COVID-19: Anti-depression drug significantly inhibits coronavirus

Fluoxetine: Antidepressant could be used to fight COVID-19

Even if the corona pandemic has been going on for months, there is still no internationally approved active ingredient against the disease COVID-19 caused by the new SARS-CoV-2 coronavirus. However, researchers from Germany are now reporting on an antidepressant that also fights coronaviruses effectively.

According to a recent announcement by the Julius Maximilians University of Würzburg (JMU), a common medication for depression may also be an effective treatment for COVID-19. This is shown by a new study by researchers from Würzburg, which was recently published on the preprint server "bioRxiv".

Researchers focused on approved drugs

The new SARS-CoV-2 coronavirus has been spreading around the world since December 2019. To date, more than seven million people infected and over 400,000 deaths have been registered worldwide.

When treating seriously ill patients, remdesivir is still the only drug that has been shown to have a positive impact on the course of the disease.

That is why further, ideally more effective, substances are urgently sought, and researchers around the world are working intensively on this task.

The problem with this: Before new agents are used in the sick, they have to go through various stages of clinical studies, which are very time-consuming. Since this time is missing, the Würzburg scientists have chosen a different route:

"In our investigations, we focused on drugs that have already been approved and researched whether they are effective inhibitors of SARS-CoV-2," explains Professor Jochen Bodem from the Institute of Virology and Immunobiology at the JMU.

Promising results

One of her studies focused on so-called “selective serotonin reuptake inhibitors” (SSRIs). These form one of the most important drug groups against depression and other mental illnesses.

For example, fluoxetine was introduced into clinics in the 1970s and is a very well researched drug.

In the laboratory, the researchers have now brought human cells into contact with the active ingredient in concentrations that are usually achieved in the treatment of depression. The cells were then infected with SARS-CoV-2.

After a few days, the impact on the novel virus was checked. According to the experts, the results are promising: "Fluoxetine inhibits SARS-CoV-2 in a very low concentration," says Bodem.

Antiviral activity is not related to the serotonin reuptake receptor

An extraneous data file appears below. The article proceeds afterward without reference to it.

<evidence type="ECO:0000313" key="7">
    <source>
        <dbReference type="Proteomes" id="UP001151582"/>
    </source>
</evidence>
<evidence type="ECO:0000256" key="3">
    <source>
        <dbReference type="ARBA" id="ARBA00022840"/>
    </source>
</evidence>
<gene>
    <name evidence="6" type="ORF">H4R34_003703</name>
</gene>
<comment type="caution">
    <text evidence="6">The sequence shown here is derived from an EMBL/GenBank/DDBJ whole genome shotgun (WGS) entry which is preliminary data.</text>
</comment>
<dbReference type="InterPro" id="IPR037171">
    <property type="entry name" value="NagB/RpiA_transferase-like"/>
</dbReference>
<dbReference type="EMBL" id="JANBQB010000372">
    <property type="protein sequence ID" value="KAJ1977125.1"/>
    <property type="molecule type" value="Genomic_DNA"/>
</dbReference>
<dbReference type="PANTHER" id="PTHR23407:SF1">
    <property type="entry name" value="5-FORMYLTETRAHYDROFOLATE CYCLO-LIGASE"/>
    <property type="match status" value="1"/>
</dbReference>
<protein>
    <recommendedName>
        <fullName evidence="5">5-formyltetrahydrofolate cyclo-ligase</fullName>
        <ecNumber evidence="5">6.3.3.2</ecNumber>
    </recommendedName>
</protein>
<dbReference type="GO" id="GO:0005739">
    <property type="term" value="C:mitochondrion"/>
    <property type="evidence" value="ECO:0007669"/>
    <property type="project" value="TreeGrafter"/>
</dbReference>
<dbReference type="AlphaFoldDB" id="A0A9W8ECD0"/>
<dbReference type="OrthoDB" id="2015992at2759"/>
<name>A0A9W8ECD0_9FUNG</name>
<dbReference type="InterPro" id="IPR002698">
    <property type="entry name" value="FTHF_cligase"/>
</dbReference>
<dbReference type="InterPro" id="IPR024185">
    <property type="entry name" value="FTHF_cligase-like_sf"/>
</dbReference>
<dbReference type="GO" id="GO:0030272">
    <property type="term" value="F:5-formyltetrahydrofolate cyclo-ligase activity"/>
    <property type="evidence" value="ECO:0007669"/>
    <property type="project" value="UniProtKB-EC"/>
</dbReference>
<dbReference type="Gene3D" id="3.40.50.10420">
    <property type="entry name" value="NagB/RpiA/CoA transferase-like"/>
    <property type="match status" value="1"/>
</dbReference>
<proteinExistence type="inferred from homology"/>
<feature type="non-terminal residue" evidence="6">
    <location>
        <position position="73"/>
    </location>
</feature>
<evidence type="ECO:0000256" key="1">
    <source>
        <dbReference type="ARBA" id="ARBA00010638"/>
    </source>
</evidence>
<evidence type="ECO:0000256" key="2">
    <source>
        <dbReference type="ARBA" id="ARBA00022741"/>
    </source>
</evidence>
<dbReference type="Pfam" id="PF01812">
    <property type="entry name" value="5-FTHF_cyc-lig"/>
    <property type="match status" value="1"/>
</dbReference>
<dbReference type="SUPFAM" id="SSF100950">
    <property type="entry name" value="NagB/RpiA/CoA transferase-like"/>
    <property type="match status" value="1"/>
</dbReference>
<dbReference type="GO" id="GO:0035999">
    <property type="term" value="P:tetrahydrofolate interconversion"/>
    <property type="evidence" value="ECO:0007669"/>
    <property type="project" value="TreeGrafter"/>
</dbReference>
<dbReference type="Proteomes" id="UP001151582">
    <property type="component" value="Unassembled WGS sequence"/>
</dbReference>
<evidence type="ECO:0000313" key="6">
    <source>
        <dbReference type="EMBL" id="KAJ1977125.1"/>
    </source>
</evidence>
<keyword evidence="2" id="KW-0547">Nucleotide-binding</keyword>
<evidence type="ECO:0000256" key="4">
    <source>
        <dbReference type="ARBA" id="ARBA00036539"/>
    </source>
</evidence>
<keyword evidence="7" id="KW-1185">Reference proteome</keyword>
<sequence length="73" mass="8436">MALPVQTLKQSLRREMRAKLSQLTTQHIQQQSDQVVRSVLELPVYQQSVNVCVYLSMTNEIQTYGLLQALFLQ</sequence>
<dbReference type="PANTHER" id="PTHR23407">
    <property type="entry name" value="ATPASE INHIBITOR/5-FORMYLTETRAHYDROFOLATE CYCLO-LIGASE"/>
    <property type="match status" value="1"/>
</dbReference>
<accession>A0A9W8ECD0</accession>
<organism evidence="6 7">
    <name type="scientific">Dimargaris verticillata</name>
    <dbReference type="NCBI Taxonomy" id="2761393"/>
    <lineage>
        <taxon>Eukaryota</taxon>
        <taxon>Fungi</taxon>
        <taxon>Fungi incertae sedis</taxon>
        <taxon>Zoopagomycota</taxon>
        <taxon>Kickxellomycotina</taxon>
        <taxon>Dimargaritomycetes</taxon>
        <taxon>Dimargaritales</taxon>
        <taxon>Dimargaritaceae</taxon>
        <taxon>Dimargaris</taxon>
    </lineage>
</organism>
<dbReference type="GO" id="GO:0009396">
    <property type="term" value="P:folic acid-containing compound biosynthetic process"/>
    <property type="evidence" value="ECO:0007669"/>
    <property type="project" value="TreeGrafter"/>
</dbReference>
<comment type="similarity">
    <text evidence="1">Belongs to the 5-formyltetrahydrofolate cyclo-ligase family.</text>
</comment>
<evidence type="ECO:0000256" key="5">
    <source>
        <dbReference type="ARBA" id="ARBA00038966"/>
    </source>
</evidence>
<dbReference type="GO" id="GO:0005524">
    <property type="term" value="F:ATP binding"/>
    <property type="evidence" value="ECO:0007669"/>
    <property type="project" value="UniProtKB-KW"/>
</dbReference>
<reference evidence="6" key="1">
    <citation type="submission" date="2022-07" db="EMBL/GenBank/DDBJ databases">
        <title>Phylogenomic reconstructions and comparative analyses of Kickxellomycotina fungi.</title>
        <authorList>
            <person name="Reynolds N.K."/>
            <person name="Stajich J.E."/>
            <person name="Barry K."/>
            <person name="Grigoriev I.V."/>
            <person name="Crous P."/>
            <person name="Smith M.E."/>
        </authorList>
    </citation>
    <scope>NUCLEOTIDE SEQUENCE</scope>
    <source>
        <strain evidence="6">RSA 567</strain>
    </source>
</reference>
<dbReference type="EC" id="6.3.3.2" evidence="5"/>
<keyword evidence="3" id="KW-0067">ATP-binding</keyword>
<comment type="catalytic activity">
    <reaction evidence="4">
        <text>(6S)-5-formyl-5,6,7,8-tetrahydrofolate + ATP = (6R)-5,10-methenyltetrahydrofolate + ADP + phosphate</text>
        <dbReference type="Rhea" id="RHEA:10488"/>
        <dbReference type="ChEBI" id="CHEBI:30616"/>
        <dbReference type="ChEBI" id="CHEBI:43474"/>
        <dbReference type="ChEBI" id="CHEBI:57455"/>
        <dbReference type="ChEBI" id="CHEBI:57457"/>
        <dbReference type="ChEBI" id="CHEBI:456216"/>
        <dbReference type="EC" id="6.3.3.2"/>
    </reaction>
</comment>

However, the actual task of fluoxetine does not seem to be responsible for this - the intervention in the serotin reuptake process. This is supported by the fact that, among other things, the fact that other drugs from the SSRI group, such as paroxetine and escitalopram, did not hinder the proliferation of SARS-CoV-2 in the study.

Accordingly, the antiviral effect is not related to the serotonin reuptake receptor. Instead, fluoxetine inhibits protein expression in the virus, as studies with immunofluorescence on an antiserum obtained from patients showed.

This prevents the virus from building the building blocks it needs to multiply in the human cell.

Fluoxetine has a very special effect on SARS-CoV-2 viruses

The study also shows that fluoxetine has a very specific effect on SARS-CoV-2 viruses. The scientists were unable to observe any effects with other viruses, such as rabies virus, human respiratory syncytial virus, human herpes virus 8 or herpes simplex virus type 1.

"So there is every reason to believe that fluoxetine has a virus-specific effect, but the effect in the sick person has to be confirmed," says Professor Bodem.

Drug has been used for over 40 years

In clinical use for more than 40 years, well researched, the patent has long expired, available from various companies and also relatively cheap.

From the researchers' point of view, there is much to suggest that fluoxetine should be used in the early treatment of SARS-CoV-2-infected patients in healing trials and studies, especially since it is known that fluoxetine greatly reduces the cytokine release and thus has an additional benefit for sufferers would have. (ad)

Author and source information

This text corresponds to the requirements of the medical literature, medical guidelines and current studies and has been checked by medical doctors.


  • Julius Maximilians University of Würzburg (JMU): Antidepressant inhibits coronavirus, (accessed: June 16, 2020), Julius Maximilians University of Würzburg (JMU)
  • Melissa Zimniak, Luisa Kirschner, Helen Hilpert, Juergen Seibel, Jochen Bodem: The serotonin reuptake inhibitor Fluoxetine inhibits SARS-CoV-2; in: bioRxiv, (published: 14.06.2020), bioRxiv

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